Domaine Binner Cotes d’Amourschwihr

$49.00

Out of stock

Vintage: 2018
Region: Ammerschwihr, Alsace, France
Viticulture: Organic and Biodynamic
Grape varieties: Riesling, Pinot Gris, Gewurztraminer, Muscat, and Auxerrois.

Domaine Binner Cotes d’Amourschwihr is a field blend of Riesling and Pinot Gris mainly with a bit of Gewurztraminer, Muscat and Auxerrois.

Song: Evil Eye by Fu Manchu

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About Domaine Binner Cotes d’Amourschwihr

Domaine Binner Cotes d’Amourschwihr is a field blend of Riesling and Pinot Gris mainly with a bit of Gewurztraminer, Muscat and Auxerrois. Field blended grapes are hand-harvested, de-stemmed, and pressed to ferment in large Alsatian foudre. Zero sulfur added, unfined, unfiltered.

About Domaine Binner

“We have a real treasure under our feet here,” Christian Binner, an Alsatian natural-wine icon, nods with satisfaction as we observe the verdant vines running as far as the eye can see from his sun-laden deck. “I see Alsace as one of the historical terroirs for wine, a place where the vine is really happy to be. There’s an incredible diversity of soils, little rainfall, and low disease pressure, making it a great place for natural winemaking,” he continues. Indeed, this narrow strip of land between the Vosges Mountains and Germany is one of the leaders of organic viticulture (according to certain sources, 25% of the vineyard area in the region was either organic or biodynamic-certified in 2019), but when Christian took over the family winery and did his first harvest in 1999, this revolution was only just unfolding.

The Binners have been farming in the village of Ammerschwihr since 1770, first in polyculture, and since WWII as full-on wine growers. Christian was lucky that his ancestors, although never officially certified, always worked the land in the organic spirit. “Even in the 1950s, when mechanization and fertilizers started to take over, my father quickly realized that he preferred to continue to work as he was used to, i.e. with a lot of handwork, manure, and natural treatments for the vineyards. Thanks to this, we have this enormous luck of having vines as old as the 1930s, planted by my grandfather, that never saw chemicals in their life,” Christian retraces the family history. His father Joseph was similarly careful in the cellar, and, with the help of the legendary Beaujolais grower and natural wine trailblazer Marcel Lapierre, who became a family friend, they were already making wines without added sulfur in the 1990s.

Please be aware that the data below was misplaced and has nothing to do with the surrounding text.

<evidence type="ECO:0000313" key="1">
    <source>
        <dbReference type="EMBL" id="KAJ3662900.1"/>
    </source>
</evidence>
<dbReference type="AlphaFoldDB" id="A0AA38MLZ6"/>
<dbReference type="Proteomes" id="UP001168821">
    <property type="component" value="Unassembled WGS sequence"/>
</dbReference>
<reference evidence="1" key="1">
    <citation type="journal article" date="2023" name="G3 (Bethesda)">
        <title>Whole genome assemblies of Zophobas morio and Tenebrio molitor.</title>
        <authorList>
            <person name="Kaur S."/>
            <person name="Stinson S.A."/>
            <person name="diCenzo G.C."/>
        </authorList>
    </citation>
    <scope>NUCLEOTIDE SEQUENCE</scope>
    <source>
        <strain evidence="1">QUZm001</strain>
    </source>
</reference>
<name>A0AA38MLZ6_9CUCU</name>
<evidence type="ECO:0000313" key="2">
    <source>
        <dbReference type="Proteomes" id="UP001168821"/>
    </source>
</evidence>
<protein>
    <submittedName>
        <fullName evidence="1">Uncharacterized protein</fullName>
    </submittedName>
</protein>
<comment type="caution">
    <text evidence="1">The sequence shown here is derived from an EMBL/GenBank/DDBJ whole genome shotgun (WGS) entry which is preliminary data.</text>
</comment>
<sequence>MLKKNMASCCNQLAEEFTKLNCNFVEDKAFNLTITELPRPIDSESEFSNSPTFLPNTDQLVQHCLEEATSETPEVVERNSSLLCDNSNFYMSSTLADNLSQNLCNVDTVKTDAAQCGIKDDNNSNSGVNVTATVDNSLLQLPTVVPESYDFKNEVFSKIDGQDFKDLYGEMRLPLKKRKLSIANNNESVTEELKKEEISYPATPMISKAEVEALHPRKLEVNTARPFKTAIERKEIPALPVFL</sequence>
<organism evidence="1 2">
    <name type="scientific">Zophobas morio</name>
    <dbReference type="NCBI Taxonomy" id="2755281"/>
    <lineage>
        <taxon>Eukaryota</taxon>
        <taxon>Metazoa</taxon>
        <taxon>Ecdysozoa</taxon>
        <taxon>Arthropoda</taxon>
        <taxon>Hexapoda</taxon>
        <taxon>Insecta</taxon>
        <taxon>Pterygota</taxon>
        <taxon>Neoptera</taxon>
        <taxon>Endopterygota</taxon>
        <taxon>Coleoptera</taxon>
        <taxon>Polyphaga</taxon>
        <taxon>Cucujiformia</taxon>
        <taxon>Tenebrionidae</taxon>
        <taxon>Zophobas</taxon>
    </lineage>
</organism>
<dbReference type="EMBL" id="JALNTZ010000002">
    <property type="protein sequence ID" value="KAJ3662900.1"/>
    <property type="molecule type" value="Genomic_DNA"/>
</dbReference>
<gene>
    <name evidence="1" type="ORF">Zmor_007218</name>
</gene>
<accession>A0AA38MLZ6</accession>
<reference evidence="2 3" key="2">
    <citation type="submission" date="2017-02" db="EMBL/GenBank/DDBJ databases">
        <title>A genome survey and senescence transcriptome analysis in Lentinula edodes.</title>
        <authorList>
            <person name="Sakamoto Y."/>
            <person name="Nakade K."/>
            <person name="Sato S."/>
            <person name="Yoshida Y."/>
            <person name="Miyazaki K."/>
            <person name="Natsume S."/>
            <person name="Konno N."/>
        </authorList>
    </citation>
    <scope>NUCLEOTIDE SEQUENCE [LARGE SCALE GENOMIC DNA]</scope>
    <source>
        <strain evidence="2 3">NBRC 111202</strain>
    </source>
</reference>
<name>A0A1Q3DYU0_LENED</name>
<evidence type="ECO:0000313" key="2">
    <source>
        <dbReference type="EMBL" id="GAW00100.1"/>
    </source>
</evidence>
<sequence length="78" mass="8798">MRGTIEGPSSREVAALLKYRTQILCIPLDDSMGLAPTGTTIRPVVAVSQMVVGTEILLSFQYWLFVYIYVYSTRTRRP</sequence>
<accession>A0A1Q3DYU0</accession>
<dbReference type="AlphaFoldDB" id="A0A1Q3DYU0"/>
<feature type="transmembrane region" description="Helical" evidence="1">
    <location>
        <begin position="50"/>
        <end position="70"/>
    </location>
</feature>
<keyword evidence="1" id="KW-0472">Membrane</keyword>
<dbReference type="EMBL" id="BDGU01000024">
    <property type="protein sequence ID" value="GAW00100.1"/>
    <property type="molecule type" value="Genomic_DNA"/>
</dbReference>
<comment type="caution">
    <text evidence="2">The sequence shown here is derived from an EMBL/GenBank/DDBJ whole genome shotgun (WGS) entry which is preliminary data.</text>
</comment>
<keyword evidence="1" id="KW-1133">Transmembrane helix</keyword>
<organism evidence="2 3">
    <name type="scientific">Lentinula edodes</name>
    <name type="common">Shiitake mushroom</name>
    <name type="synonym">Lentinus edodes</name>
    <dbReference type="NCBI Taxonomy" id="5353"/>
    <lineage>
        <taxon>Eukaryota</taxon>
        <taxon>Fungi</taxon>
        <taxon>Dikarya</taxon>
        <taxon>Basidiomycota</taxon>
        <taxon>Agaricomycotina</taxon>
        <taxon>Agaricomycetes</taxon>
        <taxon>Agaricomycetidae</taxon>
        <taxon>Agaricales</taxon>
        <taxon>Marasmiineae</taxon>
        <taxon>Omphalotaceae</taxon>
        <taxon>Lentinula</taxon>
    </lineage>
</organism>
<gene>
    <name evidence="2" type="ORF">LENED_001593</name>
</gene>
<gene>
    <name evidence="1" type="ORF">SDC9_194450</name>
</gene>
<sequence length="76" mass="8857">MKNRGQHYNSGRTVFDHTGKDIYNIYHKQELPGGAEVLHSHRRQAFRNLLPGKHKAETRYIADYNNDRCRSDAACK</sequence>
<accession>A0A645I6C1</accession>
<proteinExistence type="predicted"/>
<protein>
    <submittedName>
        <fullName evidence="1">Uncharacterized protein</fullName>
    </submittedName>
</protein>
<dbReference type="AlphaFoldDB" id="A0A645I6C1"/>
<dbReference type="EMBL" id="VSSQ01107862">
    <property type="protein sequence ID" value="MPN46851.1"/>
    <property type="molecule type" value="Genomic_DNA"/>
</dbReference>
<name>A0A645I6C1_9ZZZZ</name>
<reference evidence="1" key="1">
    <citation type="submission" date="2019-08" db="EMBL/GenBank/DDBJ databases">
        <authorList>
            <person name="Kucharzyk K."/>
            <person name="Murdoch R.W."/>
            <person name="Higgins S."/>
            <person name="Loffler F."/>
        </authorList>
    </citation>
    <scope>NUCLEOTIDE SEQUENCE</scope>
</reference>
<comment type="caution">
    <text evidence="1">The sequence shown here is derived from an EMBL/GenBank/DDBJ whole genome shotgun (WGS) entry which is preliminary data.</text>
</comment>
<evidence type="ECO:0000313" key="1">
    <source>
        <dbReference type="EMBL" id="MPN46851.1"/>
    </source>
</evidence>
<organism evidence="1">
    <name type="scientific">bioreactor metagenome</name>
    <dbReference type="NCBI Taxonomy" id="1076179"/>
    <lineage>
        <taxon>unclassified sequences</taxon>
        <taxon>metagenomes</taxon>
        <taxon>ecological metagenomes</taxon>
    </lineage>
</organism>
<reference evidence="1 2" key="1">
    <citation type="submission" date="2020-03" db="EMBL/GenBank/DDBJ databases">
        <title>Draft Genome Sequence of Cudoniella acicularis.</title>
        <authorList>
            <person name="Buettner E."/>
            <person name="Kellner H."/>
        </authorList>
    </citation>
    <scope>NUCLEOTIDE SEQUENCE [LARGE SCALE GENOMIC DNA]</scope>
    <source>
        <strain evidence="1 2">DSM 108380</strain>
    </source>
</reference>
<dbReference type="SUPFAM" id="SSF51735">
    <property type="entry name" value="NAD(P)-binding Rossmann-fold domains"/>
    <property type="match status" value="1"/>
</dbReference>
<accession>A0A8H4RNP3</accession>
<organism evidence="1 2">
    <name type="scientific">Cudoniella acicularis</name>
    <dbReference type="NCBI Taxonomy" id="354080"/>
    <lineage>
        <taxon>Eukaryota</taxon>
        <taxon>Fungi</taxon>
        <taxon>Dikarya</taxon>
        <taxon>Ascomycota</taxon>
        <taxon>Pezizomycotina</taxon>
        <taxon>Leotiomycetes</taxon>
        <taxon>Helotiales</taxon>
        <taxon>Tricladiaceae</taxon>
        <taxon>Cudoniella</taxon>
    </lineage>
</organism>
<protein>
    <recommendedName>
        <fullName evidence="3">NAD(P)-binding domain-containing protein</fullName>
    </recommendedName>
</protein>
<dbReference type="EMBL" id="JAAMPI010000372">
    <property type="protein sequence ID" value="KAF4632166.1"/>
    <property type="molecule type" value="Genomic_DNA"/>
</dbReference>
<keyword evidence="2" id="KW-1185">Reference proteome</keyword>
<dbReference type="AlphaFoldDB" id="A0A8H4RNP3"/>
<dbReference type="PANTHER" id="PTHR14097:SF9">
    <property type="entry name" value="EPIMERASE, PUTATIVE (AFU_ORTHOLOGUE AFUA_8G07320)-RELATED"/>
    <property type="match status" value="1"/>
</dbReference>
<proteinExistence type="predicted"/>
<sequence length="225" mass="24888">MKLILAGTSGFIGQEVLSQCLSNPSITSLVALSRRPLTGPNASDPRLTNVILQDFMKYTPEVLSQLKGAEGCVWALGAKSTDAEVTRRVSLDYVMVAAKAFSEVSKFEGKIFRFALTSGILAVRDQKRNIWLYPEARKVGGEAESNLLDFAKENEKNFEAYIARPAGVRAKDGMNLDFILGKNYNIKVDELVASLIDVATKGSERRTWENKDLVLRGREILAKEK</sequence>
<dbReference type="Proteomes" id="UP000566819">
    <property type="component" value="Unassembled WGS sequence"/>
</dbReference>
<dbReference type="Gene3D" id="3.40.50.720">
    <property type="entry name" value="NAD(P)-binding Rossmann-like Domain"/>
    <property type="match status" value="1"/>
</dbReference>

With Christian at the helm, the Domaine Binner doubled down in this direction during the 2000s, becoming certified organic and delving deep into biodynamics while taking inspiration from working with winemaker Pierre Masson, the local pioneer of Steiner’s philosophy. “The biodynamics opens yet another social, farming and the autonomous dimension of winemaking – one with way more passion and human touch,” Binner explains what led him to adopt this approach over 10 years ago, topping it off with an official Demeter certification in 2020. For Christian, it’s not just about the soil health – he convincingly describes how all the little steps that form the day-to-day biodynamic practice, from collecting the herbs used in tisanes for the vines’ immunity, folding the grass under the vine instead of mowing it, doing most of the vineyard work including spraying by hand, or working the soil with horses rather than tractors, also create a strong connection to his vines and to the local community.

His experience also shows that biodynamically grown vines perform much better when faced with the variability and unpredictability of weather that climate change brought to Alsace. “It’s definitely more difficult to get good grapes now than it was 30 years ago, but I find that our vines are naturally more resistant and we’re still much better off than our conventional colleagues, who often have to put out fires right and left,” Binner says in a podcast. To harness the power of biodiversity, even more, the next step for him and his crew is now transforming some of his plots into permaculture and forest-like systems.